The New Yorker is renowned for its allegorical cover art. The drawing for the Thanksgiving issue adds yet another page to this illustrious tradition.
The issue, on newsstands November 28, features an illustration drawn by Christoph Niemann, a New York-based illustrator, animator and graphic designer.
The November cover depicts a stream of pilgrims moving quietly through the night under a barbed-wire fence akin to the Mexico-United States barrier located in the southwestern United States.
One pilgrim woman is pictured crawling under the fence as two men run, sweating, in front of her.
The artwork is entitled Promised Land.
Too often in politics, very complex subjects are being turned into sound bites, so it's easy to take them apart, Niemann told The New Yorker.
I draw a parallel between current immigrants and early settlers-the hope is that it will provide context, to help keep things in perspective. Cartoonists, not politicians, should be the ones who condense political discussions into simple images.
Niemann has previously draw cover illustrations for The New Yorker that play with American icons.
One such cover is Declaration of Independence from the July 5, 2004, issue. The cover depicts a July 4th celebration but shows blue highlighted Americans screaming at red highlighted Americans, in lieu of the 2004 Presidential Election.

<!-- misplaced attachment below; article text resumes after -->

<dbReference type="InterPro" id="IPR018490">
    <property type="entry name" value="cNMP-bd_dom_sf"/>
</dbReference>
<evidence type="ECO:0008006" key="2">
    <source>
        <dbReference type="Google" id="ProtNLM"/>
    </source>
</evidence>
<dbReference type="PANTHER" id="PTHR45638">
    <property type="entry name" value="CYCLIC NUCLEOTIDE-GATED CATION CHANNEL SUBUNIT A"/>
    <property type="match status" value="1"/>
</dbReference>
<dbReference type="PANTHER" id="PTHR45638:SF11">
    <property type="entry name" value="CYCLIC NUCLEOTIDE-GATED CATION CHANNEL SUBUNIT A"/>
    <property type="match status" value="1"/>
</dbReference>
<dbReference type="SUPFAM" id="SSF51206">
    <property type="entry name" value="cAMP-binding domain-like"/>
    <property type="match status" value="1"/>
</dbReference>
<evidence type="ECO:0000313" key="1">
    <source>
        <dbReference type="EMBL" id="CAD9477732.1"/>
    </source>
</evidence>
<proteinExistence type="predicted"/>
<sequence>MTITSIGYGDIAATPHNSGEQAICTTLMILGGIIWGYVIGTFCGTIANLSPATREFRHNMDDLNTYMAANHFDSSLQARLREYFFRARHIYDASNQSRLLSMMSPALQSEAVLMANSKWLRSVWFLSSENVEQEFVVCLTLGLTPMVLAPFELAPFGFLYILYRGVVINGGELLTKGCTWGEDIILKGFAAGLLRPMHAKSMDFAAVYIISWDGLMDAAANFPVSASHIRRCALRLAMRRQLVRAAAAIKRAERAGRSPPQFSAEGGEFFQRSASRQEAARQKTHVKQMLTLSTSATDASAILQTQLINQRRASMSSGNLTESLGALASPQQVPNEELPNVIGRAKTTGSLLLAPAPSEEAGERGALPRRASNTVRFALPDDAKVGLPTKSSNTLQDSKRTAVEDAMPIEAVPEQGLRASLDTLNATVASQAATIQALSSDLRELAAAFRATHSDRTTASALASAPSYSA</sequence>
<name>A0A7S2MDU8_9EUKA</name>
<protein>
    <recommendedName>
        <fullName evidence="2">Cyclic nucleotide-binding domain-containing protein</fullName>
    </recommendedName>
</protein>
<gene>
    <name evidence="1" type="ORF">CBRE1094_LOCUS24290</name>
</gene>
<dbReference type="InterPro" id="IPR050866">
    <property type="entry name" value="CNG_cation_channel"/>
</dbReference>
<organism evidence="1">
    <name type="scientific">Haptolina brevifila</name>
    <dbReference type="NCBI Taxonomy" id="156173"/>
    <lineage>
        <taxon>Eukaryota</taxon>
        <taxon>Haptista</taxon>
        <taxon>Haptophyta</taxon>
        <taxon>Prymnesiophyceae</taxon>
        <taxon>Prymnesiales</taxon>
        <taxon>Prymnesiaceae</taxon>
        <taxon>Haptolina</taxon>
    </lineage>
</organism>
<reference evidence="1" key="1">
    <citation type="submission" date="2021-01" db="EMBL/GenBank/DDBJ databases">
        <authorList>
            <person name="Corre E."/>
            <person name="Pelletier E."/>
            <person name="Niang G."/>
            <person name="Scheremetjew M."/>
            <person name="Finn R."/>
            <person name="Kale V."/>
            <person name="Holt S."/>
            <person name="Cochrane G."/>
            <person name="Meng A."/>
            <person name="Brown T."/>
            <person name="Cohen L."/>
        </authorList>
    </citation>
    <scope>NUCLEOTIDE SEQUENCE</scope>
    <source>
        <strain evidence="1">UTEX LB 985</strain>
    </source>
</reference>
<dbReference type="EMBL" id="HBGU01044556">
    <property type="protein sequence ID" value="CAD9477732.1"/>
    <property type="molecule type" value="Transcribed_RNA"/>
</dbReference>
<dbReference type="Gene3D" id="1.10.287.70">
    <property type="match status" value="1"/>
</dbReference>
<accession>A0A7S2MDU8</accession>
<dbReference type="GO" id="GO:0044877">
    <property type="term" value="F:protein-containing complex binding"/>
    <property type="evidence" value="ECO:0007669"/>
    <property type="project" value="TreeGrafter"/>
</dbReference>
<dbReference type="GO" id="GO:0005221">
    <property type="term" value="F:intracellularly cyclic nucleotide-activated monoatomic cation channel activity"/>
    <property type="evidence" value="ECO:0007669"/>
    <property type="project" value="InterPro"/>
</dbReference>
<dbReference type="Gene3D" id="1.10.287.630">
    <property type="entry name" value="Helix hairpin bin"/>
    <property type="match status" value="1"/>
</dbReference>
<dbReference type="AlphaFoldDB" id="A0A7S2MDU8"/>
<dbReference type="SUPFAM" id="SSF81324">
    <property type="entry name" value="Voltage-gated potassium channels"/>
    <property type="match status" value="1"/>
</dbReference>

Another cover was S.O.S. from the August 15 & 22, 2011, issue. The cover depicts some portly moneyed gentlemen smiling and drinking as the Titanic sinks behind them. Draw into the illustration is a tumbling stock market line and oil in the water. The implication was, of course, the faltering economy and increasing socioeconomic disparities.
Niemann studied at the Stuttgart Academy of Fine Arts and has been working in New York since 1997. He has produced covers and illustrations for publications such as The New York Times Magazine, The New Yorker, Rolling Stone and Wired.
Niemann's prints can be purchased here.